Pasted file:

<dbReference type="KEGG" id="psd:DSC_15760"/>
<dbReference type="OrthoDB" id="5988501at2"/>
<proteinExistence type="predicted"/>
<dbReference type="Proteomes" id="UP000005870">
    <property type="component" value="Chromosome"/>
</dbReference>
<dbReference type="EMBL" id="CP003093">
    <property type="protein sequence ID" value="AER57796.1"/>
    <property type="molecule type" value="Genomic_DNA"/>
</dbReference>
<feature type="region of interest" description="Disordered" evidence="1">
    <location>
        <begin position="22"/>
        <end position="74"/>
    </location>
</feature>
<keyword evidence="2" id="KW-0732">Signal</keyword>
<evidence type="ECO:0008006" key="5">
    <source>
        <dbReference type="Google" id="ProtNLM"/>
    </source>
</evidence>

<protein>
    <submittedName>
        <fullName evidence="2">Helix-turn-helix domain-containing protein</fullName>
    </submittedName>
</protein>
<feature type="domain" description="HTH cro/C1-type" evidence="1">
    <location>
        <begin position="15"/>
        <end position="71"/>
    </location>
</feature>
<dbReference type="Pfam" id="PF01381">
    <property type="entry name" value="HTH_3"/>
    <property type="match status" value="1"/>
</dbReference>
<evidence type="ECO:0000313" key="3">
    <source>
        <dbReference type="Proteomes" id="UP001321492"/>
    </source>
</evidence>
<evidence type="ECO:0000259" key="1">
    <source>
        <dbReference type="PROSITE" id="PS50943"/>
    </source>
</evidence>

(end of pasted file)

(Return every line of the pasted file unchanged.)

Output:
<dbReference type="KEGG" id="psd:DSC_15760"/>
<dbReference type="OrthoDB" id="5988501at2"/>
<proteinExistence type="predicted"/>
<dbReference type="Proteomes" id="UP000005870">
    <property type="component" value="Chromosome"/>
</dbReference>
<dbReference type="EMBL" id="CP003093">
    <property type="protein sequence ID" value="AER57796.1"/>
    <property type="molecule type" value="Genomic_DNA"/>
</dbReference>
<feature type="region of interest" description="Disordered" evidence="1">
    <location>
        <begin position="22"/>
        <end position="74"/>
    </location>
</feature>
<keyword evidence="2" id="KW-0732">Signal</keyword>
<evidence type="ECO:0008006" key="5">
    <source>
        <dbReference type="Google" id="ProtNLM"/>
    </source>
</evidence>

<protein>
    <submittedName>
        <fullName evidence="2">Helix-turn-helix domain-containing protein</fullName>
    </submittedName>
</protein>
<feature type="domain" description="HTH cro/C1-type" evidence="1">
    <location>
        <begin position="15"/>
        <end position="71"/>
    </location>
</feature>
<dbReference type="Pfam" id="PF01381">
    <property type="entry name" value="HTH_3"/>
    <property type="match status" value="1"/>
</dbReference>
<evidence type="ECO:0000313" key="3">
    <source>
        <dbReference type="Proteomes" id="UP001321492"/>
    </source>
</evidence>
<evidence type="ECO:0000259" key="1">
    <source>
        <dbReference type="PROSITE" id="PS50943"/>
    </source>
</evidence>